You Have Arrived At Your Destination by Amor Towles – Sci FI

REPARATIONS VERSUS RECONCILIATION Part II

by James A. Wilson

The fifth chapter of Paul’s second letter to the Corinthian Church states – in the first of five verses – we are a new creation when we clothe ourselves in Christ. It continues – contrary to the bromide we are the drivers of reconciliation between persons or peoples – we were first reconciled to God by the sacrifice of Jesus the Son. It finishes by calling us to live as ambassadors of that same reconciliation that generates life itself.

Once we embrace and understand this passage (see my first book, Living as Ambassadors of Relationships, for a fuller understanding) it is a short stroll to understanding the process of reconciliation. It entails three steps and in no particular order. First we need to express our view of reality without pulling punches or resorting to insult. Second is listening to the opposing view, expecting neither pussy-footing nor verbal assault. Third – and most important – we need to permit reframing of the conversation by a third party who cares as passionately as we do while maintaining authentic objectivity; the referee needs to have no dog in the fight other than justice paired with unrelenting love. The catch is there is no Being in the universe other than the God who creates and redeems us with His own blood who perfectly meets the criteria.

Applying this strategy is as difficult as we might imagine it. It requires engagement couched in courageous assertiveness and simultaneous compassionate vulnerability. This is why I claim only the Living God can mediate the feuds that wrack us personally and corporately; only He has mastered the juxtaposition. Yet we are enabled to grow these qualities by association when we submit ourselves to Him in the process. Perhaps that is why He makes such a big deal of ambassadorship for reconciliation in the passage above; this is about becoming fundamentally human.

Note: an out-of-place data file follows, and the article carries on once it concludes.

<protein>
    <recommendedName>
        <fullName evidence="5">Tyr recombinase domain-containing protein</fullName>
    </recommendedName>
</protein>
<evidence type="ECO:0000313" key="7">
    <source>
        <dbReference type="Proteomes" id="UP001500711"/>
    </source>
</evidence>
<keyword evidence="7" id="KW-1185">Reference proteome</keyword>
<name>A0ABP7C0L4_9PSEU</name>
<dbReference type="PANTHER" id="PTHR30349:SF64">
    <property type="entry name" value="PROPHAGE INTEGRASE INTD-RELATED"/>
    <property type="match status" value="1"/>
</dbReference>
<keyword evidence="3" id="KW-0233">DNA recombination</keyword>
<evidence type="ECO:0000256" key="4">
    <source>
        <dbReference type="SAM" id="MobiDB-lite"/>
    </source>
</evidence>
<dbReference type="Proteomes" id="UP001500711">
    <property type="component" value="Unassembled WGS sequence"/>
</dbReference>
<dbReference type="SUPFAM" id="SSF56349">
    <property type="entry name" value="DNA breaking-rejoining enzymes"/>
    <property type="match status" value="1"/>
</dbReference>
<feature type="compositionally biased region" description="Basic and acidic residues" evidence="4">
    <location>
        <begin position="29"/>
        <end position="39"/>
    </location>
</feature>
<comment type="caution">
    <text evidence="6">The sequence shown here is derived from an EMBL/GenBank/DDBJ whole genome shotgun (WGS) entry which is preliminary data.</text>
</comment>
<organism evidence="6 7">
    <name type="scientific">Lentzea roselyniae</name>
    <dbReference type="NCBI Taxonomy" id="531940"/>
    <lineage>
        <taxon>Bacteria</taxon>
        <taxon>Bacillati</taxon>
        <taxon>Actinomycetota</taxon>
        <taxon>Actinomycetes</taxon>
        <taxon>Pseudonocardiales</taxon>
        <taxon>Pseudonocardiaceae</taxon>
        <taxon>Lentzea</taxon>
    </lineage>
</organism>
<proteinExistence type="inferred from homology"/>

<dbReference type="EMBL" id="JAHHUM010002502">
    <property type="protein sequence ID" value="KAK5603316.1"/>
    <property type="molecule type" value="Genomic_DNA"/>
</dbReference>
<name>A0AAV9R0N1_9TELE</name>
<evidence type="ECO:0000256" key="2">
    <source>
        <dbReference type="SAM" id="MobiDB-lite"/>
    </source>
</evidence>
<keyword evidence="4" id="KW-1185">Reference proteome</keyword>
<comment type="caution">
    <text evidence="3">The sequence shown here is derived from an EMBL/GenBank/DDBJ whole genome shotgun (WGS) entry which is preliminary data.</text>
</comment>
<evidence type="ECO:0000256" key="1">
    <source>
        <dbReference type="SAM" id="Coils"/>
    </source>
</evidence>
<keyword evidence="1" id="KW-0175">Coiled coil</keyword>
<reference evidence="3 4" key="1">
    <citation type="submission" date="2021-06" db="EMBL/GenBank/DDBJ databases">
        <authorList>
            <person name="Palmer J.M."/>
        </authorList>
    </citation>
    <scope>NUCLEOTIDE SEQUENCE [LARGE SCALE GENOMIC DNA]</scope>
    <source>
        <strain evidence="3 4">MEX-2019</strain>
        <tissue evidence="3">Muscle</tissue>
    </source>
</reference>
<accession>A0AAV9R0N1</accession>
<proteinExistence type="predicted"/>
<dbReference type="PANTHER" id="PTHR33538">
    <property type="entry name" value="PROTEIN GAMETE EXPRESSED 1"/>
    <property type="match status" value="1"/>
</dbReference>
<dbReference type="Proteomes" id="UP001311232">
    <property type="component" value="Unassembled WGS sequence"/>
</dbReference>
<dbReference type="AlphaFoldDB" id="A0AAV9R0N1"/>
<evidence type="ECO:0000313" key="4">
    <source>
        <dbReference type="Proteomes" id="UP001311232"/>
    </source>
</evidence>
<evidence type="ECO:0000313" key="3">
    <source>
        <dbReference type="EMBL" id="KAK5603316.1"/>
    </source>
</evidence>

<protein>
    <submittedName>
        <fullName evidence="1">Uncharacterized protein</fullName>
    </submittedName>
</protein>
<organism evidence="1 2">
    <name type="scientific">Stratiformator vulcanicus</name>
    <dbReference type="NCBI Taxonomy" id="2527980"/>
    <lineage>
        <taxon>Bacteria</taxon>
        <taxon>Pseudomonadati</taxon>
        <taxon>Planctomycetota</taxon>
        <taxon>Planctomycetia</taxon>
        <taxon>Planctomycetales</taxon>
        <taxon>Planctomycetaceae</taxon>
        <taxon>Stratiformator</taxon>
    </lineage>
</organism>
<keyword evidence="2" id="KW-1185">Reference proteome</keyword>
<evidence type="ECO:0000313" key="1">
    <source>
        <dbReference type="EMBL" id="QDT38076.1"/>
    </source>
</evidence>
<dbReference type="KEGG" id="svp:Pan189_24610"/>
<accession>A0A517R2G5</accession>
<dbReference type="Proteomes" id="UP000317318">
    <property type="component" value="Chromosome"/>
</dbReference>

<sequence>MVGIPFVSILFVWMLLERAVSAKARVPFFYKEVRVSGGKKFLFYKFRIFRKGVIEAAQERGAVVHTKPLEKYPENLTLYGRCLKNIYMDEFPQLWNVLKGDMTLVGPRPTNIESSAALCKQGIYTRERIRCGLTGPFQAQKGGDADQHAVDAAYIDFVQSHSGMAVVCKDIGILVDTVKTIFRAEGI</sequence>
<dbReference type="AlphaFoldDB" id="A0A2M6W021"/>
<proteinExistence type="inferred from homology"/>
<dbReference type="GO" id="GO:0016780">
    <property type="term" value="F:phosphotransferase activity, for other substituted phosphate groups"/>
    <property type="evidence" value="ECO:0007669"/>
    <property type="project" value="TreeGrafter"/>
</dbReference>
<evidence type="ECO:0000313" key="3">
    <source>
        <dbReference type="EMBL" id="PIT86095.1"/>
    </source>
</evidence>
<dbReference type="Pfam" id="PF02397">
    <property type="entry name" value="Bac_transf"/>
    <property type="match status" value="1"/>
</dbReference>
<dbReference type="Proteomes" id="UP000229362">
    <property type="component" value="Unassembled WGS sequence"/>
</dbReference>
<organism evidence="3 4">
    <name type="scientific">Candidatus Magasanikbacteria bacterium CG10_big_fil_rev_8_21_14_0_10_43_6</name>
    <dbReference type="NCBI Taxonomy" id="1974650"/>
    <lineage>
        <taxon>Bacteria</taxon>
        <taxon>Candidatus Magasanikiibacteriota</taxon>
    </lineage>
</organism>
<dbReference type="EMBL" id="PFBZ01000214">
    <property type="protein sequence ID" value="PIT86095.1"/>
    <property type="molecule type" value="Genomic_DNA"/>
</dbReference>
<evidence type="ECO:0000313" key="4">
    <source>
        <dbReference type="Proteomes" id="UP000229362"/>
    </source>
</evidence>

Lip service won’t cut it. I well remember when this same God called me to deliver a message to a gathering of indigenous people from all over the world some years ago. The message was that He meant to call forth a worldwide awakening from within these indigenous communities in anticipation of the end times; the catch was that He expected me – a white representative of the immigrant peoples – to declare this could only happen when the indigenous peoples themselves repented of their own sins before expecting others to repent of theirs. My fear was of wounding and insulting people who had already been wounded and insulted for centuries by people who looked like me.

When push came to shove and I was unable to find anyone of an appropriate community to deliver the message – people to whom I spoke believed it of God but insisted it was entrusted to me and I had to declare it – I submitted to my calling and began with a declaration of my own repentance. I shared the word I had been given and challenged those present to act on it. The seven hundred or so of us gathered there in Kiruna, Sweden, spent the next four hours approaching representatives of groups our people – whomever they happened to be – had wronged and receiving their forgiveness. The peace of God descended on us in a massive cascade and many deep and permanent friendships were born that day.